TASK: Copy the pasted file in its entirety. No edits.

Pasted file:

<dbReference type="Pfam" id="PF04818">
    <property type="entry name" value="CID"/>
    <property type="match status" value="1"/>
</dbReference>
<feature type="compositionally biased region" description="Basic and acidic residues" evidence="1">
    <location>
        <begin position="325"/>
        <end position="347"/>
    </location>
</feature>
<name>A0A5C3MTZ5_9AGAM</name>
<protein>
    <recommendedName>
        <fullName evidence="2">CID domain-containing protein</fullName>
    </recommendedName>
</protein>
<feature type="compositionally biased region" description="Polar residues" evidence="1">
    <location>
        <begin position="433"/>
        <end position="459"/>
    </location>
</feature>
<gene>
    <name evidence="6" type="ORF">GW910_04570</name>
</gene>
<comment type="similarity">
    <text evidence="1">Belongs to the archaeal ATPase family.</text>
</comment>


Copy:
<dbReference type="Pfam" id="PF04818">
    <property type="entry name" value="CID"/>
    <property type="match status" value="1"/>
</dbReference>
<feature type="compositionally biased region" description="Basic and acidic residues" evidence="1">
    <location>
        <begin position="325"/>
        <end position="347"/>
    </location>
</feature>
<name>A0A5C3MTZ5_9AGAM</name>
<protein>
    <recommendedName>
        <fullName evidence="2">CID domain-containing protein</fullName>
    </recommendedName>
</protein>
<feature type="compositionally biased region" description="Polar residues" evidence="1">
    <location>
        <begin position="433"/>
        <end position="459"/>
    </location>
</feature>
<gene>
    <name evidence="6" type="ORF">GW910_04570</name>
</gene>
<comment type="similarity">
    <text evidence="1">Belongs to the archaeal ATPase family.</text>
</comment>